Ultrasound-detected structural anomalies have an impact on fetal mortality and morbidity. Prenatal Exome Sequencing is incorporated into clinical care pathways for paediatric populations but maybe used to delineate the prognosis of fetal structural anomalies. This paper reviews the literature defining the clinical utility of prenatal ES and discusses the potential promise and challenges for implementation of this technology into clinical practice. Prospective case selection with accurate and informative pre-test counselling by multidisciplinary, clinical genetic-led teams is imperative. Robust, regulated laboratory sequencing, informative bioinformatic pathways with variant identification and conservative matching with the phenotype (within clinical review panels) is also important.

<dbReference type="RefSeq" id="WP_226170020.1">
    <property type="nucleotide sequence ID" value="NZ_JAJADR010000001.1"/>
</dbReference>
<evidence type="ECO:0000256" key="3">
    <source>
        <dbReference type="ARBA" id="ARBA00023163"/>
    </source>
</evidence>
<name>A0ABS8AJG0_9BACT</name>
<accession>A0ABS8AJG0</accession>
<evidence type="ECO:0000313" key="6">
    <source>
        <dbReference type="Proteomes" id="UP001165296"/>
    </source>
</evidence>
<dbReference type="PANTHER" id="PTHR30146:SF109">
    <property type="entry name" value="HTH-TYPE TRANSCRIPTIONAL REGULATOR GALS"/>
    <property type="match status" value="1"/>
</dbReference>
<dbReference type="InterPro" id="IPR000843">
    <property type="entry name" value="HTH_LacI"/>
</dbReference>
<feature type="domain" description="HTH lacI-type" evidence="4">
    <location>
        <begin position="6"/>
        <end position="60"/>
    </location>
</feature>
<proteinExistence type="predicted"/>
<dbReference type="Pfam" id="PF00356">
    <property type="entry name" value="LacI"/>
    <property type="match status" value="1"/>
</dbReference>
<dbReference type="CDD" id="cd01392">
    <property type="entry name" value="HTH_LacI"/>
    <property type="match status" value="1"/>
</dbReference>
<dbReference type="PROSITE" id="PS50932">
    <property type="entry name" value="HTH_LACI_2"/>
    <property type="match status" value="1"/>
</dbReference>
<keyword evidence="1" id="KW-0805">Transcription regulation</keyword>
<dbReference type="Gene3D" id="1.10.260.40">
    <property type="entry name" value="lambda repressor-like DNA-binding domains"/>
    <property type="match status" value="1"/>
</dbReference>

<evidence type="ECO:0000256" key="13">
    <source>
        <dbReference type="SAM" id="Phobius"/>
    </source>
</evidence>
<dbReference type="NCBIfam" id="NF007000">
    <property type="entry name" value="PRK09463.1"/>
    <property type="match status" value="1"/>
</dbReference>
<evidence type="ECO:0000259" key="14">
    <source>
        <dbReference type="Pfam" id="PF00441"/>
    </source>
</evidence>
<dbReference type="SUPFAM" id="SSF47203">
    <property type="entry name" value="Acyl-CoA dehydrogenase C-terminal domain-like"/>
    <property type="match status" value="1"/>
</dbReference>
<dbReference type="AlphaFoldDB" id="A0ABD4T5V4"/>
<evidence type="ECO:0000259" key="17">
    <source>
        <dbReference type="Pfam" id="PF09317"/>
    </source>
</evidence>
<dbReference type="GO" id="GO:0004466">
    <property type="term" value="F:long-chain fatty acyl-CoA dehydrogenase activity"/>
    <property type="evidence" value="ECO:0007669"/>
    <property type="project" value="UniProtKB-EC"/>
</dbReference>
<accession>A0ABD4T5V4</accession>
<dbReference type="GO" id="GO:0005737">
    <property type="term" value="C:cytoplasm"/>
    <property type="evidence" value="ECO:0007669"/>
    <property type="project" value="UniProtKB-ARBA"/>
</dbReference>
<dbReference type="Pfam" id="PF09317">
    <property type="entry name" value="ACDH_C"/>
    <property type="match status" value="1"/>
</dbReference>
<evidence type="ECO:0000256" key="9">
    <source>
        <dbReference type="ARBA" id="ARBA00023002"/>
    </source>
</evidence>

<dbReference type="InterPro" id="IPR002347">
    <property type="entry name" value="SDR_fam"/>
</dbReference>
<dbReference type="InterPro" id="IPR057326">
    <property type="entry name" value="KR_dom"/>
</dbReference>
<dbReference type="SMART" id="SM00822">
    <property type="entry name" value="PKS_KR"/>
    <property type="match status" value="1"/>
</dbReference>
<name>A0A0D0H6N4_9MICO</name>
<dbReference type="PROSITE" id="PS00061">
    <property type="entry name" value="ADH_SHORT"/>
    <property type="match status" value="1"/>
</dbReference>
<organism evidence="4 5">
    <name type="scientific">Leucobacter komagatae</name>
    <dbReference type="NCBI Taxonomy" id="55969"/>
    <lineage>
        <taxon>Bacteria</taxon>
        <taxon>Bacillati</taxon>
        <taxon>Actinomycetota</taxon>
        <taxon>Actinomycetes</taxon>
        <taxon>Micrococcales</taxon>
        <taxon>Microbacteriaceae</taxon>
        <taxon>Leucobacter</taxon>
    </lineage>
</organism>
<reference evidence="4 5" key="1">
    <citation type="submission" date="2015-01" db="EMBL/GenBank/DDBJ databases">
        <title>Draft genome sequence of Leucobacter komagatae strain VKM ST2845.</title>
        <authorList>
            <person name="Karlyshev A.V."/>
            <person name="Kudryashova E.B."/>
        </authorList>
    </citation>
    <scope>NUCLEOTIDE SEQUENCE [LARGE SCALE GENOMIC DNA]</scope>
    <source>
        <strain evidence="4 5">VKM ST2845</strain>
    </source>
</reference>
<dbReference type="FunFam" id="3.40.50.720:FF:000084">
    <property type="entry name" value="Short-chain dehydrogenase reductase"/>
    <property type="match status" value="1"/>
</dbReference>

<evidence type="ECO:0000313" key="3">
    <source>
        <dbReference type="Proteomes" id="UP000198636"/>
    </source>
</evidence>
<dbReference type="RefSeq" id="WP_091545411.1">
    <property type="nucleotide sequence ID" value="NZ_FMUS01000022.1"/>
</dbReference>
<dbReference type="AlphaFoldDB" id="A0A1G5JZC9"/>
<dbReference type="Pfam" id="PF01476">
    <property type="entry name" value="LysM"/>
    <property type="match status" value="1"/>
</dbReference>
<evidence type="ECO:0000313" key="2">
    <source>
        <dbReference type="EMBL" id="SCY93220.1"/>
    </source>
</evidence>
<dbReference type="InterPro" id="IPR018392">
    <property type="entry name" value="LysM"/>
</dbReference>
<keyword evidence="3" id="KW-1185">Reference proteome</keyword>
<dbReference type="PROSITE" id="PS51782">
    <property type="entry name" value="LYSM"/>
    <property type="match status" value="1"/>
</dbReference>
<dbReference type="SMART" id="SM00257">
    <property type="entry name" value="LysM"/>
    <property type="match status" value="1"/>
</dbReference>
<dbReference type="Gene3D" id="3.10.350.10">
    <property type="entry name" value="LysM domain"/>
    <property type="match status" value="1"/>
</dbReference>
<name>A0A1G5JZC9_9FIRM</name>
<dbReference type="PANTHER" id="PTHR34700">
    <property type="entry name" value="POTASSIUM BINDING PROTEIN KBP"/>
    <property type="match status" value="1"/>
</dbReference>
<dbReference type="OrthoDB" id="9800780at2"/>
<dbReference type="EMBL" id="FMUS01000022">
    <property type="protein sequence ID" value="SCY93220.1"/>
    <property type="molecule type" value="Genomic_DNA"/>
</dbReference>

Two papers in this issue, on births to Covid-19 infected mothers, are important additions to this rapidly evolving literature. They are both broadly reassuring.The paper from Lombardy, the epicentre of the pandemic in Italy, is the first detailed report of pregnancies from this large region (Ferrazzi et al. BJOG 2020 xxxx). Among 42 affected women, 19 developed pneumonia, of whom seven required oxygen and four critical care. Eighteen babies were delivered by Caesarean, although in eight the indication was unrelated to Covid-19. Three babies tested positive for SARS-COV-2. Two to women who had developed Covid-19 postnatally and had breast-fed without a mask; the presumed source was the mother. One baby who delivered vaginally and did not breast-feed, developed respiratory symptoms requiring one day’s ventilation and tested positive. No mothers or babies died.The paper from China reports SARS-COV-2 viral tests in a range of body fluids from mothers and babies with COVID-19, cared for at Renmin Hospital of Wuhan University (RHWU) (Yanting Wu et al. BJOG 2020 xxxx). This hospital appears on the Global Research Identifier Database (GRID) here https://grid.ac/institutes/grid.412632.0. Readers should know that the GRID database reports that RHWU has the following English aliases “People’s Hospital of Wuhan University”, “Hubei Provincial People’s Hospital”, “First Affiliated Hospital of Wuhan University”, “Wuhan University Renmin Hospital” and “Hubei General Hospital”. This raises the possibility that some or all of the cases may have been reported previously.With this proviso, the detailed information that 1/9 stool samples, 0/13 vaginal samples, and 1/3 breast milk samples were positive is important. Of the five babies who have delivered, none tested positive for Covid-19, although two, both preterm, had pneumonia diagnosed on chest x ray. Apart from one biochemical pregnancy in the first trimester in which a serum human chorionic gonadotrophin of 25.9 IU/L reverted to negative, no mothers or babies died.Taken together with other accumulating data, it is already clear that Covid-19 is less severe in pregnancy than the two previous coronavirus infections, Severe Acute Respiratory Syndrome-related coronavirus (SARS) and Middle East Respiratory Syndrome-related coronavirus (MERS). Nevertheless, four of the mothers from Lombardy required critical care, and there have been other reports of both mother and baby deaths in association with Covid-19. It remains an important disease in pregnancy, which should be taken seriously.No disclosures. A completed disclosure of interest form is available to view online as supporting information.